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Leveraging low-cost sensors to predict nitrogen dioxide for epidemiologic exposure assessment



Statistical models of air pollution enable intra-urban characterization of pollutant concentrations, benefiting exposure assessment for environmental epidemiology. The new generation of low-cost sensors facilitate the deployment of dense monitoring networks and can potentially be used to improve intra-urban models of air pollution.


Develop and evaluate a spatiotemporal model for nitrogen dioxide (NO2) in the Puget Sound region of WA, USA for the Adult Changes in Thought Air Pollution (ACT-AP) study and assess the contribution of low-cost sensor data to the model’s performance through cross-validation.


We developed a spatiotemporal NO2 model for the study region incorporating data from 11 agency locations, 364 supplementary monitoring locations, and 117 low-cost sensor (LCS) locations for the 1996–2020 time period. Model features included long-term time trends and dimension-reduced land use regression. We evaluated the contribution of LCS network data by comparing models fit with and without sensor data using cross-validated (CV) summary performance statistics.


The best performing model had one time trend and geographic covariates summarized into three partial least squares components. The model, fit with LCS data, performed as well as other recent studies (agency cross-validation: CV- root mean square error (RMSE) = 2.5 ppb NO2; CV- coefficient of determination (\({R}^{2}\)) = 0.85). Predictions of NO2 concentrations developed with LCS were higher at residential locations compared to a model without LCS, especially in recent years. While LCS did not provide a strong performance gain at agency sites (CV-RMSE = 2.8 ppb NO2; CV-\({R}^{2}\) = 0.82 without LCS), at residential locations, the improvement was substantial, with RMSE = 3.8 ppb NO2 and \({R}^{2}\) = 0.08 (without LCS), compared to CV-RMSE = 2.8 ppb NO2 and CV-\({R}^{2}\) = 0.51 (with LCS).


We developed a spatiotemporal model for nitrogen dioxide (NO2) pollution in Washington’s Puget Sound region for epidemiologic exposure assessment for the Adult Changes in Thought Air Pollution study. We examined the impact of including low-cost sensor data in the NO2 model and found the additional spatial information the sensors provided predicted NO2 concentrations that were higher than without low-cost sensors, particularly in recent years. We did not observe a clear, substantial improvement in cross-validation performance over a similar model fit without low-cost sensor data; however, the prediction improvement with low-cost sensors at residential locations was substantial. The performance gains from low-cost sensors may have been attenuated due to spatial information provided by other supplementary monitoring data.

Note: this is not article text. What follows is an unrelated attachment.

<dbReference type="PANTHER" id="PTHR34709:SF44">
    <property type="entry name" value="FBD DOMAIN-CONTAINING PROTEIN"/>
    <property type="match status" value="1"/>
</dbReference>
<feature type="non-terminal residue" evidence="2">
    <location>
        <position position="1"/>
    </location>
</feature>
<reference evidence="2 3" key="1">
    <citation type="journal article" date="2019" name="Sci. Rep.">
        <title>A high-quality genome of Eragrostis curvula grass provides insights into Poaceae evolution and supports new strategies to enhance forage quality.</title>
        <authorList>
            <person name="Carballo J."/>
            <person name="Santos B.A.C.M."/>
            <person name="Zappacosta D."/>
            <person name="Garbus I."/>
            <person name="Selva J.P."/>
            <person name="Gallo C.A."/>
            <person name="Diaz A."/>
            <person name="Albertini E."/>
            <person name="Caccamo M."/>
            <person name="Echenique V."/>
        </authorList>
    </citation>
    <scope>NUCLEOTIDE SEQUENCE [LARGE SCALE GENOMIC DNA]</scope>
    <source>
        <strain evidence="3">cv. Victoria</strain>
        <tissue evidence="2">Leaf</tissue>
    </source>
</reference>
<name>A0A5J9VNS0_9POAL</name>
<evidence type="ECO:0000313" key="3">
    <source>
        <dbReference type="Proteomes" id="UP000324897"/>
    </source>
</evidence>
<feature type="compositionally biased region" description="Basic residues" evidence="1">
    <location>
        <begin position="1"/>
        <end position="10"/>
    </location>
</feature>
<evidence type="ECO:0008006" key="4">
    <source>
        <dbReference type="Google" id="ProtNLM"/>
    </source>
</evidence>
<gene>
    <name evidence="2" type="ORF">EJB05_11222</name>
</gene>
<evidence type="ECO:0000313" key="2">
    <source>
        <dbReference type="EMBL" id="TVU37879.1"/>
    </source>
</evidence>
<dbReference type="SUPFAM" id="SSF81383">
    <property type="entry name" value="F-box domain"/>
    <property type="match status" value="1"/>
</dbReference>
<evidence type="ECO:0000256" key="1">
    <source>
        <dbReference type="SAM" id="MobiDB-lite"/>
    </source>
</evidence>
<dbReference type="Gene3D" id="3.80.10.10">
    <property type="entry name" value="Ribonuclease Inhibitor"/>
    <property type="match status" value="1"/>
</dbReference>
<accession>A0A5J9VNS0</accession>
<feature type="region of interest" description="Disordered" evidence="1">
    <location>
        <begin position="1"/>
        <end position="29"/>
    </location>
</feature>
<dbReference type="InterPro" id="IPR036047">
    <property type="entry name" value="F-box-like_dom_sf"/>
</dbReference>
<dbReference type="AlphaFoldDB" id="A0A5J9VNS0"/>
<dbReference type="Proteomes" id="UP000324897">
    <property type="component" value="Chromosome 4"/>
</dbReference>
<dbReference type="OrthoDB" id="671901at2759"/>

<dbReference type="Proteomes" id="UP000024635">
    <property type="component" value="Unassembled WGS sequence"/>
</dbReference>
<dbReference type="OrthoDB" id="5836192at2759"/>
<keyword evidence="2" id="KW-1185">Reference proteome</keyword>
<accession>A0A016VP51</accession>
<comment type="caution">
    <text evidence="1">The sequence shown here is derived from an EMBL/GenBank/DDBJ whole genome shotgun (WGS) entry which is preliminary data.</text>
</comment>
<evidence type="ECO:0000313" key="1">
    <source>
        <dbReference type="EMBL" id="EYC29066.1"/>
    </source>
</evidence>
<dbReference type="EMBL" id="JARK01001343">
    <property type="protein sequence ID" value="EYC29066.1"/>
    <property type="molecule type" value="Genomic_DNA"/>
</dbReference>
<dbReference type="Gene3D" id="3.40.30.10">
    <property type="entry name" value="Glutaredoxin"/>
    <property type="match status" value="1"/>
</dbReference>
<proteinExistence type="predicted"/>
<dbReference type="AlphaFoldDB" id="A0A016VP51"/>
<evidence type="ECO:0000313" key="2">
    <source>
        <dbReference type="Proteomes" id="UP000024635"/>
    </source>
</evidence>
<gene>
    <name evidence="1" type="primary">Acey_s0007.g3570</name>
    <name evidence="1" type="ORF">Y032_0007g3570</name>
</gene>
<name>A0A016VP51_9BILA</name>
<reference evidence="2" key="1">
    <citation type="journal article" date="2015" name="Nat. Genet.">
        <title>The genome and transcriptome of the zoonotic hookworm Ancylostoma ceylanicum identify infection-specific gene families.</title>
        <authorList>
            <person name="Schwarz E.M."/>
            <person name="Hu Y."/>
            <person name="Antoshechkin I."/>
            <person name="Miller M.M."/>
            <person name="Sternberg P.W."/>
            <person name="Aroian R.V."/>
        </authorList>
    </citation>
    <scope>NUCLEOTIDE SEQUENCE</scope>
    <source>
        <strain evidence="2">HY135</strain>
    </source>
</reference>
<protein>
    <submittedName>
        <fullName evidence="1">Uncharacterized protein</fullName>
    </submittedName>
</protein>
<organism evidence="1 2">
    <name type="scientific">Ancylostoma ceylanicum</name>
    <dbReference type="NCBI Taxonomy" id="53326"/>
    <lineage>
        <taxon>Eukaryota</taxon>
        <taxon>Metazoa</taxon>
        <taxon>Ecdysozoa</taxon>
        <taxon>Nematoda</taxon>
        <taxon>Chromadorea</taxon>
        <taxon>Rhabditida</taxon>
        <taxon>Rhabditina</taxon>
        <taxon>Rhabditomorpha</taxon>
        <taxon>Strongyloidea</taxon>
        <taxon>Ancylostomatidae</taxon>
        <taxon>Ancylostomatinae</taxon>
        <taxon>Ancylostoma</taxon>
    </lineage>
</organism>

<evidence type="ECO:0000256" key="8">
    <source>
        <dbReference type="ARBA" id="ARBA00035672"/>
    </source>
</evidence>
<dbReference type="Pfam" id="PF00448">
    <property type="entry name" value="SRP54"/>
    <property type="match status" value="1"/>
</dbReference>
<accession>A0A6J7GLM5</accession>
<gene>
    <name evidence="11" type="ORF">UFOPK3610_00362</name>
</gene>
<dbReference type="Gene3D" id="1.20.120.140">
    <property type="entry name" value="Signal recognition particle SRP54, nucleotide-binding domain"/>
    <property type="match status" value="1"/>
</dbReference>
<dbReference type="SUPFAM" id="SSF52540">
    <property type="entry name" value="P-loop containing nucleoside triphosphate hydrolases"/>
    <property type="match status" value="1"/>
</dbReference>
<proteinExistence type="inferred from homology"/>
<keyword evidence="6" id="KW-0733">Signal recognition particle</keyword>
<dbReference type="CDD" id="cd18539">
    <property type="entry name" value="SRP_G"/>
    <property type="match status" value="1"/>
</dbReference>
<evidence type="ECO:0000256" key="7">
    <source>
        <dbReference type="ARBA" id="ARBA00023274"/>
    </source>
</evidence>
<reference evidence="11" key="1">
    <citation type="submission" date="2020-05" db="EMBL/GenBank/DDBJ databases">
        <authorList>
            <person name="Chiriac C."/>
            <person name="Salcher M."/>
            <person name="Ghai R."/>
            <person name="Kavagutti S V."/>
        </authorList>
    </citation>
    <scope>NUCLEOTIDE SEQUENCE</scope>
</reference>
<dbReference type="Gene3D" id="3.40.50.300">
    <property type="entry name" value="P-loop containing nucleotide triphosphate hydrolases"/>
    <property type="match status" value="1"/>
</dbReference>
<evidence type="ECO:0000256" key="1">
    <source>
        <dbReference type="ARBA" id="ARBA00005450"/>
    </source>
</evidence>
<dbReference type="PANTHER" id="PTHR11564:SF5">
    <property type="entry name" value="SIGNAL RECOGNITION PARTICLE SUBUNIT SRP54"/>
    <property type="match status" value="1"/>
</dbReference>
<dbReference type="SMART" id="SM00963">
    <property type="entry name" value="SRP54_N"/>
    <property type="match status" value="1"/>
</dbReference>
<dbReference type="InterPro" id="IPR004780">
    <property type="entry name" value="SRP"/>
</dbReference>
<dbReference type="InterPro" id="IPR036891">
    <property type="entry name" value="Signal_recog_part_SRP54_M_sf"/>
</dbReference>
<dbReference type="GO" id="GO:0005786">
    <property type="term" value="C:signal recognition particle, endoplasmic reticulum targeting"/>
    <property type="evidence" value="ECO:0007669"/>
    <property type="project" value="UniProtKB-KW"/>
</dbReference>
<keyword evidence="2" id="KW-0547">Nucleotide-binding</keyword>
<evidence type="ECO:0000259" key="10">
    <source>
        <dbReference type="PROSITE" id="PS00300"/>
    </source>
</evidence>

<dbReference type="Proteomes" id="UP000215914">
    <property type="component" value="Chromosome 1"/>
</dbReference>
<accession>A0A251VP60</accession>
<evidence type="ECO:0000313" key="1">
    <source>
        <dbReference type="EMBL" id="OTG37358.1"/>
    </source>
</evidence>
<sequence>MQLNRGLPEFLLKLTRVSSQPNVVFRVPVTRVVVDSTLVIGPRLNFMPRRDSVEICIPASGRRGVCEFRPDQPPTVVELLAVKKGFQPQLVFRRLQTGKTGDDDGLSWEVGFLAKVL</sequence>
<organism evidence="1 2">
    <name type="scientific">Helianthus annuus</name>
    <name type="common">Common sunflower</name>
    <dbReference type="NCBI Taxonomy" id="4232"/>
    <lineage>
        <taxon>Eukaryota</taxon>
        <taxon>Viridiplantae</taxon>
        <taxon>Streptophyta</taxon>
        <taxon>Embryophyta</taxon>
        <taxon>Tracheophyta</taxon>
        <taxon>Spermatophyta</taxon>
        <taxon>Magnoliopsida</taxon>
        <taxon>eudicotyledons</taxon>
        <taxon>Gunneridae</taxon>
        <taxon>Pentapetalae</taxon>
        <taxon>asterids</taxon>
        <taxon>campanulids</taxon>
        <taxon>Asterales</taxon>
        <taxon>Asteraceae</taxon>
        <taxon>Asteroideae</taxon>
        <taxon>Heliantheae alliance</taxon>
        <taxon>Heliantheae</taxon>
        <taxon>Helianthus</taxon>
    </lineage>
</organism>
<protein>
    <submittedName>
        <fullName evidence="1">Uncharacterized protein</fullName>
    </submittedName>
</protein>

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Data availability

Data used in this study were a mix of publicly available data sources (e.g. agency data), data available upon request (e.g. supplementary monitoring campaigns at non-confidential locations), and unavailable/protected information (e.g. ACT-AP participant geolocations).


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The authors thank Johan Lindström, Paul Sampson, Silas Bergen, Assaf Oron, Michael Young, and Victoria Knutson for their work updating and maintaining the SpatioTemporal package.


This research was funded by National Institute for Environmental Health Science (NIEHS), grant numbers R56ES026528 and P30ES007033, NIEHS and National Institute on Aging (NIA) grant number R01ES026187, STAR research assistance agreements RD831697 (MESA Air) and RD-83830001 (MESA Air Next Stage) awarded by the US Environmental Protection Agency (EPA), the University of Washington (UW) Interdisciplinary Center for Exposures, Diseases, Genomics, and Environment (EDGE) of the National Institutes of Health under grant number P30ES007033 and CR-83998101, from the (Health Effects Institute HEI), jointly funded by US EPA and the Automobile Manufacturers Association. CZ and NC were supported by the University of Washington’s Biostatistics, Epidemiology, and Bioinformatics Training in Environmental Health (BEBTEH), grant number T32ES015459, from the National Institute for Environmental Health Science (NIEHS). This research has not been formally reviewed by any of these funding sources or agencies; the views expressed in this document are solely those of the authors; none of these funding sources or agencies endorse any products or commercial services mentioned in this publication.

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Conceptualization, CZ, LS; Methodology, CZ, AJG, DLS, JB, EA, AAS; Software, CZ, DLS, CS, DB; Validation, DLS, JB, DB; Formal analysis, CZ, NC; Investigation, CZ, AJG, NC; Resources, LS; Data curation, CZ, AJG, CS, DLS, JB; Writing - original draft, CZ; Writing – review & editing, CZ, JB, DB, NC, AJG, DLS, CS, EA, ES, AAS, LS; Visualization, CZ; Supervision, LS; Project administration, AJG; Funding acquisition, LS.

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Correspondence to Lianne Sheppard.

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Zuidema, C., Bi, J., Burnham, D. et al. Leveraging low-cost sensors to predict nitrogen dioxide for epidemiologic exposure assessment. J Expo Sci Environ Epidemiol (2024).

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